By C_A <Holland.email@example.com>
Submitted April 2008
Summary: Sometimes, strength wasn't about twisting metal with your bare hands, or about lifting spaceships into orbit. It was about saying three small words, knowing that in the past there had been too many lies and too little truth between them. (A TOGOM -- the episode "That Old Gang of Mine" -- vignette.)
Disclaimer: These characters don't belong to me, and I'm not making any money off of this.
Superman hovered outside her apartment window, hesitating to enter. She had left it open -- hoping he would come to her, as she did most nights. Yet tonight was no ordinary night, not a night like any other where he might stop by her place after patrol.
Tonight was the night that Clark Kent had been murdered.
And he came to her now as Superman because they had both lost something and needed comfort. He needed to... he needed her. But he also knew that now was not the time to turn to her for strength, as he had so often in the past. Instead, he needed to summon that strength from someplace deep inside, because while he may have lost himself, she had been the one to watch him die.
He finally set down his foot on the window sill and stepped down into her living room. She was dressed in boxer shorts and a navy blue sweatshirt. He recognized it as his own, but couldn't remember when he had given it to her.
She looked up at him from her sofa. Her face was an unreadable mask, but he knew she'd been crying.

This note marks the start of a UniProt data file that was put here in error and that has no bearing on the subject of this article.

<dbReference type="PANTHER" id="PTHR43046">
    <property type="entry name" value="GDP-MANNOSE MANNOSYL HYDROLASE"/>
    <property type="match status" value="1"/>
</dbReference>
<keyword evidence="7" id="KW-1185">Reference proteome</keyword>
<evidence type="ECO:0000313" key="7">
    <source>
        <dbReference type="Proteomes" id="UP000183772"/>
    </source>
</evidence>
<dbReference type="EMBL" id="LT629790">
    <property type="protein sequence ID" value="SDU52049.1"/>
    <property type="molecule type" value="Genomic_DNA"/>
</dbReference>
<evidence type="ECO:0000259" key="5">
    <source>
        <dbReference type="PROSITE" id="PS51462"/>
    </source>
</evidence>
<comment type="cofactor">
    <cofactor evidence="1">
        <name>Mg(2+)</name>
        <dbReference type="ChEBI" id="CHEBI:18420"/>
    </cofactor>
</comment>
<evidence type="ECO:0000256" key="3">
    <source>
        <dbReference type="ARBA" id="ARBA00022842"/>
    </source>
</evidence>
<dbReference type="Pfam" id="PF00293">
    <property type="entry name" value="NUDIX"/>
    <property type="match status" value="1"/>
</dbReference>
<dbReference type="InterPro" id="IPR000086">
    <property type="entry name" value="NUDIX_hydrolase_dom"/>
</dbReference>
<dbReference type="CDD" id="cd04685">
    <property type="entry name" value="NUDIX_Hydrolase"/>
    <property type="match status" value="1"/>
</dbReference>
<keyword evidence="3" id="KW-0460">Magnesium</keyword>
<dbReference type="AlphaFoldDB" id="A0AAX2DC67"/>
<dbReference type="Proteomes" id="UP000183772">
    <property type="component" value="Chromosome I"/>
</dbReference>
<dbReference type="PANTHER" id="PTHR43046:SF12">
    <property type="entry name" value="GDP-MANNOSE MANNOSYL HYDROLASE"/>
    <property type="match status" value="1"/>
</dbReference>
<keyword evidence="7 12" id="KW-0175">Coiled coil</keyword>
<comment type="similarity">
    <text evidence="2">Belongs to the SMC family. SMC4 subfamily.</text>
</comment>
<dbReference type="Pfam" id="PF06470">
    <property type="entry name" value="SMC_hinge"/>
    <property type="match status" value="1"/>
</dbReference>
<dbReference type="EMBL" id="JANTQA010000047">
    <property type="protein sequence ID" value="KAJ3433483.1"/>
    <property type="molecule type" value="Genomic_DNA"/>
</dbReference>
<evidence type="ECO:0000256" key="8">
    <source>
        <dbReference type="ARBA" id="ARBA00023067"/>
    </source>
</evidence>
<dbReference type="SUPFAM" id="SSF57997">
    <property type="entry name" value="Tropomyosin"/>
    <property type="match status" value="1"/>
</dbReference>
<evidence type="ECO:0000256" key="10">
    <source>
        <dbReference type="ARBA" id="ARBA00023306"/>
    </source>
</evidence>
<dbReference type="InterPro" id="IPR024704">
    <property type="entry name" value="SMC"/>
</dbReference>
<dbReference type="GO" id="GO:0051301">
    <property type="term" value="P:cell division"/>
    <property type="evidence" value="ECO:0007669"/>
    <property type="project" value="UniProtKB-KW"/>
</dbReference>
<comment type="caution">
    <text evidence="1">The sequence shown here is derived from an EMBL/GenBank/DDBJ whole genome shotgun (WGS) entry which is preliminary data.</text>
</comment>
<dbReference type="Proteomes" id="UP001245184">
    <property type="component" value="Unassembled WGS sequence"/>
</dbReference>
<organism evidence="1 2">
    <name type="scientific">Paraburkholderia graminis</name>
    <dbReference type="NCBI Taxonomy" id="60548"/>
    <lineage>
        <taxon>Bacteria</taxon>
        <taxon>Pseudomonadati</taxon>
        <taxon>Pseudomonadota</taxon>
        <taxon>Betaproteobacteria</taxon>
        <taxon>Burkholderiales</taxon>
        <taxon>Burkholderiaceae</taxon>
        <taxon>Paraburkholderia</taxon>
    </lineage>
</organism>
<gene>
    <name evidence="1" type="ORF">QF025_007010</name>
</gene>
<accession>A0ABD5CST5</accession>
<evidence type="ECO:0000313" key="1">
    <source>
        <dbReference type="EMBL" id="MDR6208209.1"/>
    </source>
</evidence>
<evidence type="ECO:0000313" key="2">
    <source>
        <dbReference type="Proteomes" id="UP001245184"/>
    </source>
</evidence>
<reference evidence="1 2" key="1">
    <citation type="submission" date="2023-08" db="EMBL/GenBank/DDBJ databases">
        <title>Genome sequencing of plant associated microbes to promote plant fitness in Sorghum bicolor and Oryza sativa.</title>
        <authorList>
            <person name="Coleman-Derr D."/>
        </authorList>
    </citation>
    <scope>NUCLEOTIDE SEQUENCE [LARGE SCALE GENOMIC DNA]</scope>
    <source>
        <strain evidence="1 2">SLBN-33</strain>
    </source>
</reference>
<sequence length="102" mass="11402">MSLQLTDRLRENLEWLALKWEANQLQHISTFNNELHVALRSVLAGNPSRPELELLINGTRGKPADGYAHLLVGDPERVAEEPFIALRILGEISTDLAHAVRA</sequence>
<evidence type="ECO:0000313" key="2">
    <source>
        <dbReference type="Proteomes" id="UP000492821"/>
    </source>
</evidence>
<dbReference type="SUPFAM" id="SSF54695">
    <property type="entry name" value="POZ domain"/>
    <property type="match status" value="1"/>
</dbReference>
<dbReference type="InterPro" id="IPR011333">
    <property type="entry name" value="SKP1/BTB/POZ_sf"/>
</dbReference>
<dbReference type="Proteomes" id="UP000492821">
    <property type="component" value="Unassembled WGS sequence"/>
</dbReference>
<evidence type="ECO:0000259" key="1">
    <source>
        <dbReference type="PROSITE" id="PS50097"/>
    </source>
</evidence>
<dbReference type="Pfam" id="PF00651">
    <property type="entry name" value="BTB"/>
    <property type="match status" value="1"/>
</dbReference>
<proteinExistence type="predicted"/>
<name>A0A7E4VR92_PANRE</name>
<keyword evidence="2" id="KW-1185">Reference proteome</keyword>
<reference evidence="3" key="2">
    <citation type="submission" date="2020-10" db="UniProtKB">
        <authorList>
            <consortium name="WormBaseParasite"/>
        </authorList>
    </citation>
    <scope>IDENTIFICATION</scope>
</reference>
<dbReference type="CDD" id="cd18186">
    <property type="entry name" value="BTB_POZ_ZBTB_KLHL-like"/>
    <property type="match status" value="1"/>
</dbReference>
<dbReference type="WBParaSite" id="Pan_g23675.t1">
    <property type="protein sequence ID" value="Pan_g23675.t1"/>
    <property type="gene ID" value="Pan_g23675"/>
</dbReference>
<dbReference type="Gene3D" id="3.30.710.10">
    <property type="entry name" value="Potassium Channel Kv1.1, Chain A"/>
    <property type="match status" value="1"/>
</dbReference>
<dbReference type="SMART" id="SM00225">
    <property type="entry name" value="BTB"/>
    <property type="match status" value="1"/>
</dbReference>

"Superman," she said softly. "Clark's dead."
Clark sighed, feeling something cold and unpleasant settle in the pit of his stomach. He recognized it as guilt -- guilt for putting her through this. "I know. Lois, I --"
"They shot him. He died trying to protect me."
Clark wanted to say something -- tell her everything -- but his voice hitched and the words died in his throat. He did not know why he had come here. No, that wasn't true. He'd spent most of his adult life running. Whenever something happened that might give away his secret, he packed up his things and moved on. And he knew that this was one of those times, but he was done running.
He had left behind so many people he cared for in order to protect his secret, but he knew that he could never leave her. She anchored him in a way nobody else had ever been able to.
"Lois." He said her name softly.
She rose from the sofa and approached him. Clark took a step forward and a moment later she moved into his arms. He wrapped them around her tightly. As Superman, he had never held her like this. But Clark was gone. This was all that was left.
She shuddered, her steely exterior breaking away, and sobbed as she gripped the fabric of his cape, as though it was a lifeline keeping her from drowning. "I can't -- I just can't --"
Her words were difficult to decipher through the tears. Clark felt helpless. His world was spinning out of control. What should he do? He was here in the guise of a man who didn't exist. How would Superman react in this situation? He didn't know.
Suddenly, he felt Lois stir and push away from him. "Let go... let go of me!" she demanded, her voice unexpectedly angry. "This is your fault!" she shouted, her voice still slurred by tears. "Where *were* you? All the times... all the times you saved *me*. Why weren't you there to save *him*?"
Clark's eyes widened in bewilderment. Whatever he had expected to find when he came here, this verbal attack wasn't it.